Sheesh, next thing you know trains will be stopping due to leaves on the lines!
Did they only talk to the Cooper family or something?
Had I been there and been told that the station was being closed because it was too loud I'd be looking at filing charges as if the noise was too loud, clearly there's a quick buck there. Surely the lawyer must've thought of that!
Nah, it was really really really loud .....
Dunno about commuter Steve Cooper's auditory capabilities but judging by his comments I reckon he's a bit mutton. Either that or a lilly livered wuss. I was at Bank yesterday afternoon and the screeching was excruciatingly loud - so loud in fact that I had to put insert a digit or two in to my King Lears. Otherwise it was actually painful. So speaks a willing attendee at one of the loudest rock concerts ever, at Charlton in 1976 ....
"You have metal rails running on metal tracks"
I think you mean "wheels running on tracks"....maybe your network wouldn't be so shambolic if you had the faintest idea how it worked
next they'll be shutting all stations down at rush hour because the maximum train capacity has been reached. 1 in 1 out
lol I'm so glad I dont use public transport to get around.
Comments from the public
Im sure they did think it was stupid, but are there any issues about overheating, vibration, wear an tear etc that means leaving it "broken" is not a good idea.
Would they take the same approach if the lift cables at work were making a lot of noise?
You would be amazed (or not) at amount of kit have had to bin over the years, or pay lots of money to get fixed because various people ignored it squeaking, smoking, clicking, crunching etc "because they were too busy/in a hurry"
Does anyone know what dB level the H&S freaks deem to loud and what level was achieved from the tracks?
Paris, coz she can screech quite loudly.
Yes, on the face of it, it appears stupid and over-reactionary, but what about if they left it and some sue-happy-American waiting at the station successfully sued TFL for damaging their hearing?
Health and safety has gone mad, because of the blame and compensation culture which is starting to win over this side of the pond.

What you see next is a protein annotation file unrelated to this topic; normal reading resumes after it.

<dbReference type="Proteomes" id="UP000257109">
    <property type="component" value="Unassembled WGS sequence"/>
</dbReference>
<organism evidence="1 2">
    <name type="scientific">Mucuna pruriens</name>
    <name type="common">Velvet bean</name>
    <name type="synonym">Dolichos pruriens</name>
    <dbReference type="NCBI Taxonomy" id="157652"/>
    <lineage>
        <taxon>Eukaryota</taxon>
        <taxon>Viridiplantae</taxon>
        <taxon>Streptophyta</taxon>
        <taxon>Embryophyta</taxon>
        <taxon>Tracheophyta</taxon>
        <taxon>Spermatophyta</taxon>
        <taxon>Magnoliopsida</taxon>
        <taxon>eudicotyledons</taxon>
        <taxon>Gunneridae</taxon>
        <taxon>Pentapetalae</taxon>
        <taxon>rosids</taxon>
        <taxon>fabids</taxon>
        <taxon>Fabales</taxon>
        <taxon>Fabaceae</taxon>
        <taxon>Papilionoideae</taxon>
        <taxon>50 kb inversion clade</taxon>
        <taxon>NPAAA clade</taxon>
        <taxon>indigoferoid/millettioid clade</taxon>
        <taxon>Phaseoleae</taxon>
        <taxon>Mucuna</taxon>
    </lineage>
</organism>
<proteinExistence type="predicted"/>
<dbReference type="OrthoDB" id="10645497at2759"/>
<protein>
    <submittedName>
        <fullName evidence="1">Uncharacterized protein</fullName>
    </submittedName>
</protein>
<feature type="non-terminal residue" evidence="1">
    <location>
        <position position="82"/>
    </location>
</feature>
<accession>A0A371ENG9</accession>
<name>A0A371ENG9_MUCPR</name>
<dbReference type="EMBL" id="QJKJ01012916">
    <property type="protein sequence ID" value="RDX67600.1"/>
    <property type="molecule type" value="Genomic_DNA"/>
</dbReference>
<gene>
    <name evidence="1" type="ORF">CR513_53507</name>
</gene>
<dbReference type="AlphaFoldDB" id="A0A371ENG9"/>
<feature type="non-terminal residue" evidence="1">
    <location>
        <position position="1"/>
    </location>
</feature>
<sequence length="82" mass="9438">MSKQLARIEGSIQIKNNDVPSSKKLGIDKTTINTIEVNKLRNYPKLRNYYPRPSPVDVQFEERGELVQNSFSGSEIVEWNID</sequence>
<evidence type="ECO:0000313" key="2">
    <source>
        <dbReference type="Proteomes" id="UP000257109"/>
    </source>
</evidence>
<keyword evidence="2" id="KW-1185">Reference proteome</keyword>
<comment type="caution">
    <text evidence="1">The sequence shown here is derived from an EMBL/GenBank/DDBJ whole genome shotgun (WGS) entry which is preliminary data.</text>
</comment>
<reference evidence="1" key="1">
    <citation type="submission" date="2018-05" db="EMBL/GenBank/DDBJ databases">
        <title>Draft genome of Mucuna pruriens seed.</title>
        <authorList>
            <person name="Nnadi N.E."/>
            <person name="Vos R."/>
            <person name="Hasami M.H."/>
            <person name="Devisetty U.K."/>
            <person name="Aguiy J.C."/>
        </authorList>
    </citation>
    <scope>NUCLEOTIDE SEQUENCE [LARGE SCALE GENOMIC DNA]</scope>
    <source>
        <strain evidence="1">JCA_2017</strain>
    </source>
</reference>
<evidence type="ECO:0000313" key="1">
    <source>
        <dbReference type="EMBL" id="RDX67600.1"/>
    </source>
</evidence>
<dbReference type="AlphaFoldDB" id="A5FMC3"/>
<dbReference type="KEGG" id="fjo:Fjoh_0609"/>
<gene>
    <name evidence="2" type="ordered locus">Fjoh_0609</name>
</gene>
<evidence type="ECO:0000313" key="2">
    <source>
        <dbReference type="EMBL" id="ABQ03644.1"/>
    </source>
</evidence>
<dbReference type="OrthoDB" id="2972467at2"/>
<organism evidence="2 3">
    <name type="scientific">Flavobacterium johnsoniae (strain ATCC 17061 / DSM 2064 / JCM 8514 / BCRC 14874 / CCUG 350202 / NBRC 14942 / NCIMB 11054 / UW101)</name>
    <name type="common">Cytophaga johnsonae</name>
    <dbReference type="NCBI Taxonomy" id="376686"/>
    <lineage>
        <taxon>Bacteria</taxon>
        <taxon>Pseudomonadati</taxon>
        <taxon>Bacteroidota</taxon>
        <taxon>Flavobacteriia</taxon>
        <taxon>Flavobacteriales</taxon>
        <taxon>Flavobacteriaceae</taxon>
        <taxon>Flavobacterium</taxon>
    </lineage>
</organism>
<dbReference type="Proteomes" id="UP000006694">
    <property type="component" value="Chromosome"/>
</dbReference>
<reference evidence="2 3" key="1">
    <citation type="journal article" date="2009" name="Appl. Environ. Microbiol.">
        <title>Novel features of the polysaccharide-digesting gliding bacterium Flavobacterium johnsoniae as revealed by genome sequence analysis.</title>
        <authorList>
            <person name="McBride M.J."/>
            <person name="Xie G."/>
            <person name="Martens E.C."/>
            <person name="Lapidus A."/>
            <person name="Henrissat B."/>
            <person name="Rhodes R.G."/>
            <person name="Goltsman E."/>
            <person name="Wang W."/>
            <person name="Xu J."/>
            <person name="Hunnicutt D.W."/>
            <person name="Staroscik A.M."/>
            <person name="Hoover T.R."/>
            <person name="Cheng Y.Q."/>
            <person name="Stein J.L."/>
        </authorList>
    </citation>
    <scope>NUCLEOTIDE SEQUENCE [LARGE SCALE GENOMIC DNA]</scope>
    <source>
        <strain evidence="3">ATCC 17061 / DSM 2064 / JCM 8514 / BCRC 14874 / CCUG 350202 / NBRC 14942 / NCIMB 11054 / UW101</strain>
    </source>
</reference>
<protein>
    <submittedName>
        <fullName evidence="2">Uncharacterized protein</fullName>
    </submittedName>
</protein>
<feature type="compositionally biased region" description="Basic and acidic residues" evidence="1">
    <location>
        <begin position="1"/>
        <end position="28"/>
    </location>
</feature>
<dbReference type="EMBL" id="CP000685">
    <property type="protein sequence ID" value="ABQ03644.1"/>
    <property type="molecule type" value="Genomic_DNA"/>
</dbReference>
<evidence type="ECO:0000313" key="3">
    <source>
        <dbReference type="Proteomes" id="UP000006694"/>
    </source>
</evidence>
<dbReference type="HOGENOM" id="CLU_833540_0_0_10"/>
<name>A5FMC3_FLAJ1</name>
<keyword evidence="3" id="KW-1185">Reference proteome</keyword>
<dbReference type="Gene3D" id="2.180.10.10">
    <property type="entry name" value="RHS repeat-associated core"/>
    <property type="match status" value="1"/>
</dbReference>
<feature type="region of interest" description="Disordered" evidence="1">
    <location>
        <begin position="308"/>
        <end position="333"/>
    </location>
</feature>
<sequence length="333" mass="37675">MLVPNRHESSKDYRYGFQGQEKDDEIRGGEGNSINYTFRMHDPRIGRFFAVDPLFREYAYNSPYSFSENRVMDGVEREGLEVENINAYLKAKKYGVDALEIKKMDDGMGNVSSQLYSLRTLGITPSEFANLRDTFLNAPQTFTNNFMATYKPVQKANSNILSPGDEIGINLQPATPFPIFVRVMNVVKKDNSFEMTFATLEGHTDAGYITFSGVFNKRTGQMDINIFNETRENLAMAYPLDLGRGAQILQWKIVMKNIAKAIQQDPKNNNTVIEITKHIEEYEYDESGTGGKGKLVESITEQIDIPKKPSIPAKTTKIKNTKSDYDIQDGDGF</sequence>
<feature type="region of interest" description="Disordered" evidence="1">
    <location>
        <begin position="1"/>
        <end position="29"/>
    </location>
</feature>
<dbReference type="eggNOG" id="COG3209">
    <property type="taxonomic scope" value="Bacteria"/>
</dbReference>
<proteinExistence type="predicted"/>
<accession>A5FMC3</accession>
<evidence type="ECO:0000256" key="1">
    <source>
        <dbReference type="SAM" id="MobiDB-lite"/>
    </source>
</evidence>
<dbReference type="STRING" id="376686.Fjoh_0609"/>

You could argue that that is a ridiculous suggestion, and they should have used common sense, but I wouldn't want to be the person who has to potentially put my neck and job on the line, and make that decision.
Been a while since I commuted to (or even lived in) London, but for anyone who hasn't used the Central Line @ Bank, the rail screech is SERIOUSLY PAINFULLY loud either in the carriage or on the platform, caused by the short-radius curved tracks.
Should've handed out earplugs.
Think about the ears!
Well, I can imagine how that screeching would hurt your hearing. Having traveled on the BART in San Francisco daily for a couple of weeks, it definitely helped wearing earplugs for parts of the trip. Man, what a noise...
I know that in Amsterdam they experimented with setting up irrigation systems next to the tracks, to keep the tracks wet. Less screeching that way. Not sure if that was a permanent solution, though.
Dangerous noise levels
The London Underground will have to face up sooner or later to the way that that some sections of track do generate unsafe levels of noise, and so expose a large and captive audience to potential hearing damage. It's a lawsuit waiting to happen.
"We closed the platforms because passengers were reporting that they could hear a loud screeching sound. It does happen from time to time."
From time to time? I used to work in the City and live in Mile End, and heard that noise EVERY time I got the tube from Bank. It's an inherent "undocumented feature" of the fact that the Central Line platforms are on a tight bend.
Where's the "muppet" icon? I'll just have to choose the one that looks closest...
A Lack Of Lubrication?